Twitter’s Algorithm Failure Shows Big Tech’s Ongoing Struggle With AI Bias


Twitter’s photo cropping algorithm exhibited AI bias this week, drawing severe criticism from its users. The microblogging tech giant revealed it had tested the algorithm for AI bias and conceded there is a need for continuous improvement. Let’s take a look at the measures companies are taking to address this persistent issue.

Artificial intelligence has transformed industries on a large scale. AI software revenue is expected Opens a new window to hit $126.0 billion by 2025 and the prospect of using AI for transforming businesses has never been more promising. However, despite the ever-forward march of AI, issues of gender and racial bias persist.

A DataRobot survey revealsOpens a new window compromised brand reputation and loss of customer trust are the most concerning repercussions of AI bias. Lack of data visibility to train AI and creating trustworthy algorithms are some of the common challenges companies face in eliminating AI bias. Even though 83% of AI professionalsOpens a new window have established AI guidelines to combat AI bias, the tech world still grapples with AI bias issues. Recently, Zoom and Twitter faced sharp criticism for algorithmic bias.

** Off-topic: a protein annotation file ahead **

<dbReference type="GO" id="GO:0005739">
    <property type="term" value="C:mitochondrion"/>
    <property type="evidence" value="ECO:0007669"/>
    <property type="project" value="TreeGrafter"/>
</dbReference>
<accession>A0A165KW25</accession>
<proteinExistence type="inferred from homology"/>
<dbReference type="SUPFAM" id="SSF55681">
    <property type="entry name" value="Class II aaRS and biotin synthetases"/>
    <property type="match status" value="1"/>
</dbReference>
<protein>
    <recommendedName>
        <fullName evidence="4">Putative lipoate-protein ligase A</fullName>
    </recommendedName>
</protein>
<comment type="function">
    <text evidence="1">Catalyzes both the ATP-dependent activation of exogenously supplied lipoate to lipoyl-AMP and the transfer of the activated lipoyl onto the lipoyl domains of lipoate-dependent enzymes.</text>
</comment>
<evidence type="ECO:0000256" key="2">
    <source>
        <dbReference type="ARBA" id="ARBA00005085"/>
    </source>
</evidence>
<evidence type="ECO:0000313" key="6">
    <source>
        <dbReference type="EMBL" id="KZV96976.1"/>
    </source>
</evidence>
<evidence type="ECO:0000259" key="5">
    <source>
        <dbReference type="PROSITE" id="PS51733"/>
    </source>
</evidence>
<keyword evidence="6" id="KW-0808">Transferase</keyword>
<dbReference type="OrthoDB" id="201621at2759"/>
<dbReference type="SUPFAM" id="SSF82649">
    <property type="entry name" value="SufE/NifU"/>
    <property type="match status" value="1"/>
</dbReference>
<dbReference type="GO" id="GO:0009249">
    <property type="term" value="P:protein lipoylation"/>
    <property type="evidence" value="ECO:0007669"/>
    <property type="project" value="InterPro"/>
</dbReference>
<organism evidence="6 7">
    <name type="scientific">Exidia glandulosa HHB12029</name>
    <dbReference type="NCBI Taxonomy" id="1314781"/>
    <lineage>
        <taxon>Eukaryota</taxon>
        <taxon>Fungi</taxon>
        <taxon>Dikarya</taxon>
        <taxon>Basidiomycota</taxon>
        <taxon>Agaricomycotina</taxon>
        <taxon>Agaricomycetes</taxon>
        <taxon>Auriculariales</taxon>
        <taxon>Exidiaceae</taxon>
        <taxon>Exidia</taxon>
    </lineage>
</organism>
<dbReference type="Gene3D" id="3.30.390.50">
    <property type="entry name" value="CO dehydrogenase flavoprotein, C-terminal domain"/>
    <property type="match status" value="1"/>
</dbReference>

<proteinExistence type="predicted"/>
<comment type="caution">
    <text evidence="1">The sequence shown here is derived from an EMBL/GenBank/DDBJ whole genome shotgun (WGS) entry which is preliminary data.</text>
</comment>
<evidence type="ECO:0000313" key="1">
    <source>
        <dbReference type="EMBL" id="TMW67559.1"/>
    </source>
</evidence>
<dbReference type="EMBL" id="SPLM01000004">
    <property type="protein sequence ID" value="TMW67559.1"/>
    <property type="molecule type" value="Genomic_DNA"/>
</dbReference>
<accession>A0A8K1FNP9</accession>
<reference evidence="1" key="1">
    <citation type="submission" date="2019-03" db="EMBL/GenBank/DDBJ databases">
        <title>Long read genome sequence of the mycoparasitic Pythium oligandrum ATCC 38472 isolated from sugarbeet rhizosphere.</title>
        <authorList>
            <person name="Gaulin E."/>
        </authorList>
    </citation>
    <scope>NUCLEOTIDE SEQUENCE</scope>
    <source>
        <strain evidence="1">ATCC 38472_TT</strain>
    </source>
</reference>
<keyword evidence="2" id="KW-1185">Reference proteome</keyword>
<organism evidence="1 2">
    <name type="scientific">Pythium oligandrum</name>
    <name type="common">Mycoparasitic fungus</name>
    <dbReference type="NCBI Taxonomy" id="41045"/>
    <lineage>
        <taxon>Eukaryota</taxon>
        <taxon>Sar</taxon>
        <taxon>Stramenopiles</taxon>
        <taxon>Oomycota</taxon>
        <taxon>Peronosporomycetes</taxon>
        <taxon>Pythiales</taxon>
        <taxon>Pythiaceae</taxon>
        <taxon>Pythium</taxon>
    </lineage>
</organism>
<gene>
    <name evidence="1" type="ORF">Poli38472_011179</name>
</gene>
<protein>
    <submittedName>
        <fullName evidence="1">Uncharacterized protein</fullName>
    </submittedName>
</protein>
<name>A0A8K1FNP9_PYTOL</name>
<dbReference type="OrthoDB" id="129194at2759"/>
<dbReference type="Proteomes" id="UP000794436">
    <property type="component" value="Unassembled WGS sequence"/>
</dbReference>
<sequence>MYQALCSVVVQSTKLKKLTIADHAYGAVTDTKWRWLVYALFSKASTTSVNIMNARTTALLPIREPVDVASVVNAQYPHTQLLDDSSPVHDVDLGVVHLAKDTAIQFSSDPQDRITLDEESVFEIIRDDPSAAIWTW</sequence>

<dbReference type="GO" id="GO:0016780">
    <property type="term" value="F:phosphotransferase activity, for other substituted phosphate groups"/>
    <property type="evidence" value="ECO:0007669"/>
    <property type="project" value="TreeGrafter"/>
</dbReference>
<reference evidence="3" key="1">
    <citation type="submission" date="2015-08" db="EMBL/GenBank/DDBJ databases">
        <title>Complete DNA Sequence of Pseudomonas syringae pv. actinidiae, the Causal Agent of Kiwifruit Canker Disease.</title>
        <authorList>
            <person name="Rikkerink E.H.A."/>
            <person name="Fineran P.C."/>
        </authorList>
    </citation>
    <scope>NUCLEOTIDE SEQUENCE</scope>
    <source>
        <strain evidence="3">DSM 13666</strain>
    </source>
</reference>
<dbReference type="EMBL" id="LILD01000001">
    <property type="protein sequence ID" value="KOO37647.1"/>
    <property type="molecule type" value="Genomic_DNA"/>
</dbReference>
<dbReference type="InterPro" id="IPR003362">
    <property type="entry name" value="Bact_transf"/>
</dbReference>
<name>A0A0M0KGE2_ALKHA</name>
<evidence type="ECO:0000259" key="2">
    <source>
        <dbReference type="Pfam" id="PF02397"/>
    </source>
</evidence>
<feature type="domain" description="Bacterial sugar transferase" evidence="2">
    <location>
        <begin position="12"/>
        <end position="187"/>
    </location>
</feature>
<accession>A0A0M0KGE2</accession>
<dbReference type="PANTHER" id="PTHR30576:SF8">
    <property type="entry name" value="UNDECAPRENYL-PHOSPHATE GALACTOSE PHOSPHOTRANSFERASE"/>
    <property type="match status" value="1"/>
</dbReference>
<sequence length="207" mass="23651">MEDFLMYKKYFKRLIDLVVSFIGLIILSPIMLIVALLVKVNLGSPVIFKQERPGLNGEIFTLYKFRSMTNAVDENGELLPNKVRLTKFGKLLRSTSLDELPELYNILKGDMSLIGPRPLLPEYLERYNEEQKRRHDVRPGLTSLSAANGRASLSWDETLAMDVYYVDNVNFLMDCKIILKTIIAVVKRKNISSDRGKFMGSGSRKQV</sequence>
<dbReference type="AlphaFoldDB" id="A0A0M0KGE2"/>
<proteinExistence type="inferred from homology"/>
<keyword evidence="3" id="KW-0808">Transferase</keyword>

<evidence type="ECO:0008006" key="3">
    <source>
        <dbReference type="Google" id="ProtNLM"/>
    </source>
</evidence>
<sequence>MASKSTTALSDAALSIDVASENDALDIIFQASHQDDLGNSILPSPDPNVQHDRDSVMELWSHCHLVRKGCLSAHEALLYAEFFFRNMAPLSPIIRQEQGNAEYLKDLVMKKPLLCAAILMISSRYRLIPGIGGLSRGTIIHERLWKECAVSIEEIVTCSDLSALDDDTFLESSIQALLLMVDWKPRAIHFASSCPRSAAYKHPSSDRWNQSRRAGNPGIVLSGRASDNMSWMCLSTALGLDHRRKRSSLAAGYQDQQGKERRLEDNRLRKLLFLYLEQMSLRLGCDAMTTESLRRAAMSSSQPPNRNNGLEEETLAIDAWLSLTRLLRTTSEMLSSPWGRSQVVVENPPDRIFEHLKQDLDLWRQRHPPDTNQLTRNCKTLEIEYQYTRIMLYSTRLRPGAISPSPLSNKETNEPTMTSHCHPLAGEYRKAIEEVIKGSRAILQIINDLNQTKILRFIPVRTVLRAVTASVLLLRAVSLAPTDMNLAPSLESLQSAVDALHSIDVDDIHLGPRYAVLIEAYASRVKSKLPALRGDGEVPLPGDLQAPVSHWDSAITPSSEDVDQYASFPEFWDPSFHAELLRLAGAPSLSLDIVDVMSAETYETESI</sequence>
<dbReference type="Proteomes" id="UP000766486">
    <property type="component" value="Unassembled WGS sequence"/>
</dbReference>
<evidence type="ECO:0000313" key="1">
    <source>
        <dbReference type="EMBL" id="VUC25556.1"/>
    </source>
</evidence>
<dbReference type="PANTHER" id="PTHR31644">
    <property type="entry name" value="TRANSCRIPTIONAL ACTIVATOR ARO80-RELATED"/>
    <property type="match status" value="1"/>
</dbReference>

On September 19, 2020, Ph.D student, Colin Madland, tweeted screenshots of a Zoom meeting on Twitter, where he expressed concern about Zoom’s virtual background improperly cropping out the face of a faculty member with a dark complexion. Surprisingly, Madland noticed that Twitter also cropped the faculty member’s face and showed only his image, clearly indicating racial bias by the AI algorithm. Twitter’s photo preview tool makes a cropped version of the image, which only displays people with lighter skin unless the user clicks on the image and expands it.

A faculty member has been asking how to stop Zoom from removing his head when he uses a virtual background. We suggested the usual plain background, good lighting etc, but it didn’t work. I was in a meeting with him today when I realized why it was happening.

— Colin Madland (@colinmadland) September 19, 2020Opens a new window

Tony Arcieri, the cofounder of iqlusion and Polyglot programmer, tried experimenting with the photo cropping algorithm with Mitch McConnell and Barack Obama photos and had a similar experience.

Trying a horrible experiment…

Which will the Twitter algorithm pick: Mitch McConnell or Barack Obama? a new window

— Tony “Abolish (Pol)ICE” Arcieri 🦀 (@bascule) September 19, 2020Opens a new window

Other Twitter users tested the photo-cropping algorithm with news reportersOpens a new window , cartoon charactersOpens a new window , and dogsOpens a new window and reported the same issue. The tweets caught the attention of developers and data scientists who worked on the algorithm.

Tech News: Amazon Wants Multiple Voice Assistants to Coexist on the Same Device

Twitter’s chief design officer, Dantley Davis, conducted various experiments with the image and responded that the company is still investigating the neural network.